As we mark one year of living with COVID-19 and quarantine, we are dealing with a second wave of infections, with reported new cases on 16 March at 5,404, up from 2,885 just five days prior (10 March). The 7-day rolling average of new cases at 4,167. This seven-day rolling average approximates the 7-day rolling average in August of 2020, the peak of the first wave.
Where are we now? What have we learned and what should we be doing?
What we have learned
A year ago, we knew much less about COVID-19 than we know today.
At the time, the consensus was that COVID-19 could only be transmitted through droplets and hence, transmission could occur from direct contact with the virus in droplets caused by sneezing or coughing of an infectious person or direct contact with an infectious surface. At the time, it was thought that COVID-19 was not capable of airborne transmission. What this means is that we thought that the virus did not remain infectious in air for a long time or over long distances. Today, we know that the COVID-19 virus is capable of airborne transmission. In fact, many of the earliest cases of airborne transmission occurred in hospitals during treatment of COVID-19 when health care workers were not yet adequately protected. Airborne transmission requires much more stringent requirements to control transmission. This explains current policy concerning face masks, face shields, social distancing and hygiene.
In the early days, the belief was that the patients became infectious when symptoms began. Now, we know that patients are infectious even before symptoms begin and are in fact most infectious in the early stages before and on the first day of symptoms.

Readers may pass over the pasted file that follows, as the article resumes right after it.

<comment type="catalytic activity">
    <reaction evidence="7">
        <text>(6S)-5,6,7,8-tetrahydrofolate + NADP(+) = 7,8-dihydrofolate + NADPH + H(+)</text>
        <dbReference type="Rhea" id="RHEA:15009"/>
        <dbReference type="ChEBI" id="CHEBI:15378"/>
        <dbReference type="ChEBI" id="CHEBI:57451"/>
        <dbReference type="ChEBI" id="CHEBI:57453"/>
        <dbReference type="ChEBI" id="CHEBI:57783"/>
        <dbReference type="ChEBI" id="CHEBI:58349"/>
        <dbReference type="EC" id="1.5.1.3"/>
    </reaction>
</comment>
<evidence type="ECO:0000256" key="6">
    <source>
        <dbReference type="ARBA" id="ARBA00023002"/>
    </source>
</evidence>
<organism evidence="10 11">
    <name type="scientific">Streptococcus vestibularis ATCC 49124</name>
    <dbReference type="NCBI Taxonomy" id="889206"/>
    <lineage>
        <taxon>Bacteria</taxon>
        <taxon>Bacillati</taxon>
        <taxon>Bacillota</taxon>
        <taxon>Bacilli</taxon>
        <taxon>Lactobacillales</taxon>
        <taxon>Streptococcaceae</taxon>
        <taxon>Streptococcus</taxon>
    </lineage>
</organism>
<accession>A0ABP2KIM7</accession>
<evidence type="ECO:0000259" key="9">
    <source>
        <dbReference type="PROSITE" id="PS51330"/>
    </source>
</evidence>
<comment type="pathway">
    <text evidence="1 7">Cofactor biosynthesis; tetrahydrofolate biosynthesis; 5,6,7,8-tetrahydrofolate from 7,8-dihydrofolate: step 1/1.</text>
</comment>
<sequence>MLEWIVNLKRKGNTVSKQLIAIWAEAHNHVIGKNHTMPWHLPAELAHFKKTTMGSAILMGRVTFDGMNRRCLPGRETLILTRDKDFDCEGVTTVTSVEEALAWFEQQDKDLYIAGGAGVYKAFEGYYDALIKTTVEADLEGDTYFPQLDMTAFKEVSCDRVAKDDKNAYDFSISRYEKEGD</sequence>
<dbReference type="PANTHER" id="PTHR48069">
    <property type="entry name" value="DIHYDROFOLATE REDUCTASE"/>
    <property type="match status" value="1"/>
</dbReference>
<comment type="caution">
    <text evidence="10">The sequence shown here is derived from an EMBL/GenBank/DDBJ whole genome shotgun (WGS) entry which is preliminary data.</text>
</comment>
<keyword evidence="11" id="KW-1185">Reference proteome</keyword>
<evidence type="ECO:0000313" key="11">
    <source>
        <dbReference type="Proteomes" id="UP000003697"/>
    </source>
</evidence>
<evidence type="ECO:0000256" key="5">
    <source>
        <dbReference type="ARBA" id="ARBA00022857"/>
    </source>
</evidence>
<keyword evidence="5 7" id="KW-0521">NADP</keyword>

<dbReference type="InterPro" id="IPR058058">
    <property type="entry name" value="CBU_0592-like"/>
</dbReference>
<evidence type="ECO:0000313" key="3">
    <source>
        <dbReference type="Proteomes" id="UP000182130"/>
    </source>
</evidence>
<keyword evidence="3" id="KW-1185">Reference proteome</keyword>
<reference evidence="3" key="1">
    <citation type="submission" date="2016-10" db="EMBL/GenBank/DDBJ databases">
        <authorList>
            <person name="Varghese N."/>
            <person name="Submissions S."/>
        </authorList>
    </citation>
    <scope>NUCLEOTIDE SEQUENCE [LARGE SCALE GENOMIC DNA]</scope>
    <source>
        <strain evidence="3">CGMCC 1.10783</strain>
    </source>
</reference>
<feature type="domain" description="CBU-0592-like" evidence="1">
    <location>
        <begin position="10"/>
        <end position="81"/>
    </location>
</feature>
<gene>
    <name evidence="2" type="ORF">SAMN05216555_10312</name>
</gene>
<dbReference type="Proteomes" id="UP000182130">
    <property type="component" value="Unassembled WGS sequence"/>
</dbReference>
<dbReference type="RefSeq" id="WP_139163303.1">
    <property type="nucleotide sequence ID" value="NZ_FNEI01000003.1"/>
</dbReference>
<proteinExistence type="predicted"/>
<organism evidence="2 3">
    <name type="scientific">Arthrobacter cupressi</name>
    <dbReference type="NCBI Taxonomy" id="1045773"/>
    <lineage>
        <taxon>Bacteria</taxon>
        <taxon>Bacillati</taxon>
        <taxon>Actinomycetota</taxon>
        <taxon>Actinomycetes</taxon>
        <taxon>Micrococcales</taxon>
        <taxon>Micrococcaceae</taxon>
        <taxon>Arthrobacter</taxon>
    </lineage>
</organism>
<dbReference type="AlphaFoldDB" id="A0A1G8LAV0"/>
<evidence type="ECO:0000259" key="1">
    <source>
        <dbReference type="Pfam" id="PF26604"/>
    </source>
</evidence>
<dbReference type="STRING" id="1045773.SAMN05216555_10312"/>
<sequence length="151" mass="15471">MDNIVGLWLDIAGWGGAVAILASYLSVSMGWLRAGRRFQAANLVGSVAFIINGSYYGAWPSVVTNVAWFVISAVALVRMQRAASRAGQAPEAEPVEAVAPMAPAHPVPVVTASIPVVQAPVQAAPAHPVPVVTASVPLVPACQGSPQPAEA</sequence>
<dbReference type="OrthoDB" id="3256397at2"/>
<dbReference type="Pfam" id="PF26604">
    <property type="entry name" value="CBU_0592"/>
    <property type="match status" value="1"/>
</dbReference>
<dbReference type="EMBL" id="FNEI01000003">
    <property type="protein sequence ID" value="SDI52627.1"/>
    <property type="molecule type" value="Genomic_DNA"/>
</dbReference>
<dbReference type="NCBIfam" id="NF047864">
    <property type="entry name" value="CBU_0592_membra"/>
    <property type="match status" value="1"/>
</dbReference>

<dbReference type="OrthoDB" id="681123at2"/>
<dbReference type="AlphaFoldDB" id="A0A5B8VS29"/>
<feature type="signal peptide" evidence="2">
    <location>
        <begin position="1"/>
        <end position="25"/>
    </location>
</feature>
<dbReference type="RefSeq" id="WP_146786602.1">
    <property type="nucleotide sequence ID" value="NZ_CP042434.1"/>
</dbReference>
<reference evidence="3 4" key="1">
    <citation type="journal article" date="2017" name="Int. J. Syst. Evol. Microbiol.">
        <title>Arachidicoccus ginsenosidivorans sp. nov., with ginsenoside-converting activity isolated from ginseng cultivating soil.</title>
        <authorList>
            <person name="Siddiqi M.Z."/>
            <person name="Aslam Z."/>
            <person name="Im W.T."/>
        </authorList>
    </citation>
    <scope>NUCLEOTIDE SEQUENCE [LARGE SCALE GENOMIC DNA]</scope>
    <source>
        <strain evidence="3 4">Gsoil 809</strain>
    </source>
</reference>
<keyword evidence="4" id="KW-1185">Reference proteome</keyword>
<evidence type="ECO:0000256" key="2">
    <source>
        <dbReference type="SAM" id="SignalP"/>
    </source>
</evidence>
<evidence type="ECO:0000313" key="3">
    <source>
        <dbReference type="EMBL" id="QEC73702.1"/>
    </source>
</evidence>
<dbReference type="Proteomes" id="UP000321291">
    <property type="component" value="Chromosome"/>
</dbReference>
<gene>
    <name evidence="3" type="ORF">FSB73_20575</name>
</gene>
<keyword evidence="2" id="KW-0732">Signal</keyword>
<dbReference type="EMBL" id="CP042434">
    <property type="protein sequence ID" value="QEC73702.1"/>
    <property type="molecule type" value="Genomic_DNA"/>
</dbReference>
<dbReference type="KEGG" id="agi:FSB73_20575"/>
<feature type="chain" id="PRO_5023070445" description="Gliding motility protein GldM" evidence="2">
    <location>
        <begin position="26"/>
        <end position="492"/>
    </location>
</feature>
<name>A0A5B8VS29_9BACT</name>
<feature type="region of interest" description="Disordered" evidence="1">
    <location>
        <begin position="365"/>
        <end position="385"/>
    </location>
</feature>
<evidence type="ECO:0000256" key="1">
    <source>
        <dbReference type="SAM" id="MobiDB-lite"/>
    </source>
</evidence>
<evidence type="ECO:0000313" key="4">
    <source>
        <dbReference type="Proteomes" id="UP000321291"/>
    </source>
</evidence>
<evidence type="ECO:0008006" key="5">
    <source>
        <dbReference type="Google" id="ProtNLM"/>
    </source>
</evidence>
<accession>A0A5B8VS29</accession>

In the early days, we knew that the average incubation was about 5 days. What we did not appreciate and what we understand better now is how variable incubation was. This explains the 14-day isolation period for travelers.
One year ago, estimates of case fatality rate (CFR) or mortality ranged from 2% to 4%. Current global and Philippine data indicates a 2% CFR. While this mortality rate is lower than other serious flus (60% for avian flu, 34.3% for MERS, and 9.6% for SARS), it is certainly much higher than the 0.1% mortality for the common flu.
One year ago, we were not aware of the existence of long COVID-19 and the potential long-term debilitating effects of COVID, including permanent damage to the lungs or heart. One year ago, we thought that children were relatively safe fromCOVID-19, that they could catch the disease but would likely only get mild symptoms. Now we know that COVID-19 can cause multiple organ shock and failure in young children.
In essence, we have learned that COVID-19 poses a much more difficult medical problem than we had originally believed. Most importantly, controlling transmission is job number one and that involves a few basic rules: the wearing of protective equipment, especially faces masks and shields; distancing of between 1 and 2 meters depending on the situation; limiting close contact to 30 minutes; and hygiene (hand washing and disinfection of surfaces).
What we have achieved